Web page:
This is the true story of a woman with sixteen personalities - two of whom were men - and her struggle, against overwhelming odds, for health and happiness.
Journalist Debbie Nathan reveals the true story behind the famous case of Sybil, the woman with sixteen different personalities.
Have you heard about the man who lived with a hole in his head? Or the boy raised by his parents as a girl? From the woman with multiple personalities, to the man with no brain, this collection of case studies provides a compelling insight into the human mind. This is a fascinating collection of human stories. Some are well-known case studies that have informed clinical practice, others are relatively unknown. For this edition, Rolls has added recent research findings on each case study plus four brand new cases: the story of Washoe, the ape who could communicate; the much debated case of Holly Ramona and repressed memory; and Kim Peek, the real 'Rainman'. Classic Case Studies in Psychology is for everyone who has ever wondered about the stranger side of life. No prior knowledge of psychology is required, just an open mind. For those who wish to use this book as part of their studies, or who are just keen to learn more, fun multiple choice questions, fascinating further reading, helpful web links, and self-assessment questions are all available free on our website, www.routledge.com/cw/rolls. Prepare to be amazed ...
• Examines the success of homeopathic psychiatric asylums in the United States from the 1870s until 1920 • Focuses on New York’s Middletown State Homeopathic Hospital for the Insane, which had a treatment regime with thousands of successful outcomes • Details a homeopathic blueprint for treating mental disorders based on Talcott’s methods, including nutrition and side-effect-free homeopathic prescriptions In the late 1800s and early 1900s, homeopathy was popular across all classes of society. In the United States, there were more than 100 homeopathic hospitals, more than 1,000 homeopathic pharmacies, and 22 homeopathic medical schools. In particular, homeopathic psychiatry flourished from the 1870s to the 1930s, with thousands of documented successful outcomes in treating mental illness. Revealing the astonishing but suppressed history of homeopathic psychiatry, Jerry M. Kantor examines the success of homeopathic psychiatric asylums in America from the post–Civil War era until 1920, including how the madness of Mary Todd Lincoln was effectively treated with homeopathy at a “sane” asylum in Illinois. He focuses in particular on New York’s Middletown State Homeopathic Hospital, where superintendent Selden Talcott oversaw a compassionate and holistic treatment regime that married Thomas Kirkbride’s moral treatment principles to homeopathy. Kantor reveals how homeopathy was pushed aside by pharmaceuticals, which often caused more harm than good, as well as how the current critical attitude toward homeopathy has distorted the historical record. Offering a vision of mental health care for the future predicated on a model that flourished for half a century, Kantor shows how we can improve the care and treatment of the mentally ill and stop the exponential growth of terminal mental disorder diagnoses that are rampant today.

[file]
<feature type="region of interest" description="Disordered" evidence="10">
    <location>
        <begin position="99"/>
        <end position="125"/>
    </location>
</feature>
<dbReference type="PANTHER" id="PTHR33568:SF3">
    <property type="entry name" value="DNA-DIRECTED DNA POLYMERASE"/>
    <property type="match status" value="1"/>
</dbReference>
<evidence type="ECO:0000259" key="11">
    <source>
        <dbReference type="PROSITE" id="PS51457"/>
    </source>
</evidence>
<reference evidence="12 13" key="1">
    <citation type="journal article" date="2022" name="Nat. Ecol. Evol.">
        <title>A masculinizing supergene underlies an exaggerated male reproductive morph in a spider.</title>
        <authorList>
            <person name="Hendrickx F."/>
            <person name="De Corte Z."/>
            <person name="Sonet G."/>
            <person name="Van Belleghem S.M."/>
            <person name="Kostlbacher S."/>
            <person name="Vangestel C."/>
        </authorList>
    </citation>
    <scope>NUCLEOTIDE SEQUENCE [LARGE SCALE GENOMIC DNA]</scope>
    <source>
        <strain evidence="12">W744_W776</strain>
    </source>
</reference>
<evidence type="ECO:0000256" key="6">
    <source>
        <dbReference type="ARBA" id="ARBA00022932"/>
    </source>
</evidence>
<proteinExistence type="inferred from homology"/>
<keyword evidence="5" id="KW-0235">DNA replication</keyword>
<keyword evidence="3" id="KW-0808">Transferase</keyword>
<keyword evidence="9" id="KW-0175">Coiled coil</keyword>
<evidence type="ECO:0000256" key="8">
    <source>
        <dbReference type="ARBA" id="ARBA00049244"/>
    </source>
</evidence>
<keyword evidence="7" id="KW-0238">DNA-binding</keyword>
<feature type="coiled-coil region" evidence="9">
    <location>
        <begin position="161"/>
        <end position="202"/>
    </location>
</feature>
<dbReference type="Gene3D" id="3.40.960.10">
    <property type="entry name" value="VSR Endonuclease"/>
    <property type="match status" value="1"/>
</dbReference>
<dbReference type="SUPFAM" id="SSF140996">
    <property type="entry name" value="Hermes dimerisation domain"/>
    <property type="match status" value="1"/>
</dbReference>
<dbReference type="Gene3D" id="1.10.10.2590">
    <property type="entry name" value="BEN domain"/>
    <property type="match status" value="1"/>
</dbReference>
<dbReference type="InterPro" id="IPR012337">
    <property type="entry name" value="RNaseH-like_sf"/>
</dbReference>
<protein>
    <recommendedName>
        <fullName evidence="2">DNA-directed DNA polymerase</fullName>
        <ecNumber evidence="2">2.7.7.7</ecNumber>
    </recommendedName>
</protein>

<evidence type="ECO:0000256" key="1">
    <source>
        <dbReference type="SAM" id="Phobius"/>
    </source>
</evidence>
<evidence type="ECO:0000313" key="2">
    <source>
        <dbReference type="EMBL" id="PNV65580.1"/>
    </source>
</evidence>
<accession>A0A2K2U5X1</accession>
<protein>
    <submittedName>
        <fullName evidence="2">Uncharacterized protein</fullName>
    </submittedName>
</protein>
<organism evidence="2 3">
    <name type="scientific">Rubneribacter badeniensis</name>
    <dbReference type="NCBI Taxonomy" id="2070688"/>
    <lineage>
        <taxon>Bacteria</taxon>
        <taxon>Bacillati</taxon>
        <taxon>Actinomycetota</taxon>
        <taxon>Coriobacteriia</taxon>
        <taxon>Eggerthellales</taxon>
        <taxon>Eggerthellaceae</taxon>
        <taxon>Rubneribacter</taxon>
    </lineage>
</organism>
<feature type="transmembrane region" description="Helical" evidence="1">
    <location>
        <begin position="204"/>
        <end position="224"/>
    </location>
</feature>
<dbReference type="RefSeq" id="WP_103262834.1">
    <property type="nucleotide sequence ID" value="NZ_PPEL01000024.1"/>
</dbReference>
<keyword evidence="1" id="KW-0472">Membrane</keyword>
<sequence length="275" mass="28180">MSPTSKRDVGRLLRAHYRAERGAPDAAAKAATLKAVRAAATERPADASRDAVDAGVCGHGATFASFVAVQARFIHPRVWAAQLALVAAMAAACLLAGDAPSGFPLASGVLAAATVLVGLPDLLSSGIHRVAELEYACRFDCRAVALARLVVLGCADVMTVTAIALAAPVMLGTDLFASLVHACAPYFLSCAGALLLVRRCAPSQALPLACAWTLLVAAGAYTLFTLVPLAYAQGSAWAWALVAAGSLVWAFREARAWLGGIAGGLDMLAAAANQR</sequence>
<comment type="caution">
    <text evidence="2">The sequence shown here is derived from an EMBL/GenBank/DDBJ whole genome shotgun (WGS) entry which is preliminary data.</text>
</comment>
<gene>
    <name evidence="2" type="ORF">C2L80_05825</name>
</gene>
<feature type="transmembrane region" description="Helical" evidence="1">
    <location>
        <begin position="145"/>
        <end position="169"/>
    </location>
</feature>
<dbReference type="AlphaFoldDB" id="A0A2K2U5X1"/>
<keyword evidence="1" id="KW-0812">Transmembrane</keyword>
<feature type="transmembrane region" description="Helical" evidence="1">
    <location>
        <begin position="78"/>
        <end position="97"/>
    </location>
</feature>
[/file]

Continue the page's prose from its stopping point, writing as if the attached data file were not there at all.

Neuroscience, Selflessness, and Spiritual Transcendence conveys the manner by which selflessness serves as a neuropsychological and religious foundation for spiritually transcendent experiences. The book combines neurological case studies and neuroscience research with religious accounts of transcendence experiences from the perspective of both the neurosciences and the history of religions. Chapters cover the subjective experience of transcendence, an historical summary of different philosophical and religious perspectives, a review of the neuroscience research that describes the manner by which the brain processes and creates a self, and more. The book presents a model that bridges the divide between neuroscience and religion, presenting a resource that will be critical reading for advanced students and researchers in both fields. Creates a common focus on selflessness as a reliable construct for use by all disciplines interested in the basis of spiritual experience Links neuroanatomical data with religious texts from multiple faith traditions to describe the necessity of selflessness for spiritual experience and transformation Highlights disorders in neurological functioning that result in disorders of the self